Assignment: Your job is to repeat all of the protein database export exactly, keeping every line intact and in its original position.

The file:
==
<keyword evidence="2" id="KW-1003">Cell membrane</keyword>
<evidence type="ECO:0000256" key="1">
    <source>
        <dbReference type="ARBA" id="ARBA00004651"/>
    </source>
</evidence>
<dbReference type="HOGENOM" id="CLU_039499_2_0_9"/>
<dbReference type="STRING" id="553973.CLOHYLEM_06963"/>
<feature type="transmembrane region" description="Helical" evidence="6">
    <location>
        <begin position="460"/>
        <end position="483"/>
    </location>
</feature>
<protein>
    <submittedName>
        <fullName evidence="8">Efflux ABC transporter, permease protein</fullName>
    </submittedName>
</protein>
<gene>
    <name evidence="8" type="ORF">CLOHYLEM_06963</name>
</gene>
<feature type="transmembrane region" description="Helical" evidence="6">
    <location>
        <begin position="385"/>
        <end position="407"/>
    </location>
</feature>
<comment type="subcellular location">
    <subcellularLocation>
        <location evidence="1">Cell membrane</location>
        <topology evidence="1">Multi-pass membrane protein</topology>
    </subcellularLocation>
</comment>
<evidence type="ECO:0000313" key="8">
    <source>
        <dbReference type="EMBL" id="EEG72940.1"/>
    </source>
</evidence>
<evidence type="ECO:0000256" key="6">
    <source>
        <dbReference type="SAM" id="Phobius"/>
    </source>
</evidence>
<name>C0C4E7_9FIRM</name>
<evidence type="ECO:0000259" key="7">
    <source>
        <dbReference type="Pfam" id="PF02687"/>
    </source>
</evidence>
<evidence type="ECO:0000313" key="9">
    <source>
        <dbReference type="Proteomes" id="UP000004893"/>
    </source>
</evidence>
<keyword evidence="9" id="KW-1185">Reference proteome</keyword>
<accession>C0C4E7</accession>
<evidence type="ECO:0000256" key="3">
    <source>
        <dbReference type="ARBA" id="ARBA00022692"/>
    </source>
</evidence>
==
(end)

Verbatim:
<keyword evidence="2" id="KW-1003">Cell membrane</keyword>
<evidence type="ECO:0000256" key="1">
    <source>
        <dbReference type="ARBA" id="ARBA00004651"/>
    </source>
</evidence>
<dbReference type="HOGENOM" id="CLU_039499_2_0_9"/>
<dbReference type="STRING" id="553973.CLOHYLEM_06963"/>
<feature type="transmembrane region" description="Helical" evidence="6">
    <location>
        <begin position="460"/>
        <end position="483"/>
    </location>
</feature>
<protein>
    <submittedName>
        <fullName evidence="8">Efflux ABC transporter, permease protein</fullName>
    </submittedName>
</protein>
<gene>
    <name evidence="8" type="ORF">CLOHYLEM_06963</name>
</gene>
<feature type="transmembrane region" description="Helical" evidence="6">
    <location>
        <begin position="385"/>
        <end position="407"/>
    </location>
</feature>
<comment type="subcellular location">
    <subcellularLocation>
        <location evidence="1">Cell membrane</location>
        <topology evidence="1">Multi-pass membrane protein</topology>
    </subcellularLocation>
</comment>
<evidence type="ECO:0000313" key="8">
    <source>
        <dbReference type="EMBL" id="EEG72940.1"/>
    </source>
</evidence>
<evidence type="ECO:0000256" key="6">
    <source>
        <dbReference type="SAM" id="Phobius"/>
    </source>
</evidence>
<name>C0C4E7_9FIRM</name>
<evidence type="ECO:0000259" key="7">
    <source>
        <dbReference type="Pfam" id="PF02687"/>
    </source>
</evidence>
<evidence type="ECO:0000313" key="9">
    <source>
        <dbReference type="Proteomes" id="UP000004893"/>
    </source>
</evidence>
<keyword evidence="9" id="KW-1185">Reference proteome</keyword>
<accession>C0C4E7</accession>
<evidence type="ECO:0000256" key="3">
    <source>
        <dbReference type="ARBA" id="ARBA00022692"/>
    </source>
</evidence>